In the Low-Key Hillclimbs scoring, I calculate two parameters for each week's climb: a "rider quality" parameter which describes the average strength of riders in the climb, and a "score slope" parameter which describes how spread out the riders are. These parameters are determined from rider identification and score alone. Only riders who do more than one climb contribute to these calculations, because these riders provide a basis for comparing one climb to the next. After a single climb, if riders finish close together, than it could be due to the fact the riders are similar in ability. But if the same riders do two climbs, then assuming the riders don't naturally spread or converge in ability, then if they score closer together in one of the climbs then it might be assumed this is due to the nature of the climb, for example that the climb where they finished closer together had shallower grades where wind resistance was more important, or maybe even descents where descending speed is only partially correlated with climbing speed.
Here's the results for the 2013 climbs. First I show "quality", where I've mapped the actual variable used in the code to something close to average rider score:
The week with the riders with the lowest score here is Montebello. This is historically typical. The first week tends to draw a broader variety of riders. More dedicated riders tend to be stronger, or if they weren't strong to start with, they get stronger than those who chose to ride only the early climbs.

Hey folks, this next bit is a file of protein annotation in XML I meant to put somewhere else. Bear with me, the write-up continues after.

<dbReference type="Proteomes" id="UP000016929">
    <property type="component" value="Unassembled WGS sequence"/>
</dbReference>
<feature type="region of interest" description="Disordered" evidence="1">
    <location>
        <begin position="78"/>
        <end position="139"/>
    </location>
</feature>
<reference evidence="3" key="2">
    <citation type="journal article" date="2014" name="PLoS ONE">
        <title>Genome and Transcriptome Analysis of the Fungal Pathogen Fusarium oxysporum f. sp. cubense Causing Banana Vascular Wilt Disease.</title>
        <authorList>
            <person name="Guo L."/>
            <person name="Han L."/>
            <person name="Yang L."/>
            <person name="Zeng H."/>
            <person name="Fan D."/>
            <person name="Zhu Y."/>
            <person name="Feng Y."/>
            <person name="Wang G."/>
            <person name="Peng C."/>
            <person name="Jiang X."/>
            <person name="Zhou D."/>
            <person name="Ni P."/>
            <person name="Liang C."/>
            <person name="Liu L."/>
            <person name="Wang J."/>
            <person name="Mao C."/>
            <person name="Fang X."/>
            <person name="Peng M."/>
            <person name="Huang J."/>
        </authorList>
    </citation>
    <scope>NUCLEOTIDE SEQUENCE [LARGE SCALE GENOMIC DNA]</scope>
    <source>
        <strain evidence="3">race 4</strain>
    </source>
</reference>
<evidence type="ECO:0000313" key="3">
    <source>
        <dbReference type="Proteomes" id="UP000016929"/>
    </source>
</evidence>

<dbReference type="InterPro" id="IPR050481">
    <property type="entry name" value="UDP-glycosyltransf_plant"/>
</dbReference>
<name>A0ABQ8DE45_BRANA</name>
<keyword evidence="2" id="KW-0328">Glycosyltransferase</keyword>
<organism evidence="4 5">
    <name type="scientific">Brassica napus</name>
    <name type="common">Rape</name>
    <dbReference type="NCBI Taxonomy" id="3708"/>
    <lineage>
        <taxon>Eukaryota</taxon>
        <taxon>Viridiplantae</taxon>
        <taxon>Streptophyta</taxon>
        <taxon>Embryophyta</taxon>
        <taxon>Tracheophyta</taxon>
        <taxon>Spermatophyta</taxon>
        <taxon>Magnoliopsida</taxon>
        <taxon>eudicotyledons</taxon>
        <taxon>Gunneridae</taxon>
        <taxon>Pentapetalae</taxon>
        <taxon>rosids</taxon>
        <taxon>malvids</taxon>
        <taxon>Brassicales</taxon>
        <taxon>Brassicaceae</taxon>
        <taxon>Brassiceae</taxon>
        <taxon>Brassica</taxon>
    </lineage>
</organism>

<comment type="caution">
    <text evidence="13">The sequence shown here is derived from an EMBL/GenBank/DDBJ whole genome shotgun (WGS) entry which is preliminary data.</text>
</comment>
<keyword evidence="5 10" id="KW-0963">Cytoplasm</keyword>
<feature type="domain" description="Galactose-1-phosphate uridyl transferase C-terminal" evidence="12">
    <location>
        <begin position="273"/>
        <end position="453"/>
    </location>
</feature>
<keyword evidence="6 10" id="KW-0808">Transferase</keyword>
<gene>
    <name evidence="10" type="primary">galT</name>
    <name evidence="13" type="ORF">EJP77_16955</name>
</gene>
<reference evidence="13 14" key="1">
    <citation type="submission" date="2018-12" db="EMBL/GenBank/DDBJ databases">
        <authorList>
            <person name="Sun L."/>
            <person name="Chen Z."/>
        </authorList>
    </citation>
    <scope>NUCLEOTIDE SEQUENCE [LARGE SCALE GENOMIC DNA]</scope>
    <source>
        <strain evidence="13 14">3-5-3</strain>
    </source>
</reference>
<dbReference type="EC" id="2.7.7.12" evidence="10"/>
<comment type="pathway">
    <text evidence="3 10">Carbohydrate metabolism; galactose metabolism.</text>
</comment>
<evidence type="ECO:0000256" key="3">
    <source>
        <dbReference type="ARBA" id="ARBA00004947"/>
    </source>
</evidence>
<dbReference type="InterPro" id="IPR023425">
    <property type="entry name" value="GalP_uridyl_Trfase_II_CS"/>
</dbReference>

The quality score increases through the first three weeks, the third week being the intimidating Bohlman climb. The score again peaks with Lomas Cantadas week 7, with an even more select group moving on to accept the 7x challenge and climb Marin Ave. Interestingly Montara's score wasn't much above 100. Then Mount Hamilton, week 9, was another popularist favorite, attracting a broader range of riders.
Here's the slope score:
A slope score of less than one means the scores were spread out and need to be compressed. A slope score of more than one means the scores were compressed and need to be spread out. The conjecture that this is related to steepness of the climb is fairly well borne out. The 7X challenge had an extreme slope score: not only was there an issue with rider speed but also motivation, since for many it was challenge enough just to make it to the top of Marin Ave. Curiously Portola Valley, week 4, was next. It seems on the series of short, steep climbs, which challenged recovery as well as anaerobic power, the difference between the fastest and slowest was amplified substantially. Week 8, Montara, was next. This was the steepest point-scoring climb in the series. Next was Bohlman, week 3, which was next on the steepness scale. Lomas Cantadas, which has some very steep sections, ends up with a slope score more than one due to the dilution effect of the descent.
On the other end, weeks 5 (Black Road) and 6 (Patterson Pass) had slope scores well above one. These climbs both had some steepness, but also had extended sections of relatively gradual grade. Mount Hamilton was next, where the descents dilute the time cost of the climbing, and where drafting can be a considerable factor on the first climb.
It's encouraging when the numbers resulting from the analysis correlate with identifiable features of the climb in a way which was anticipated when the algorithm was first developed in 2011.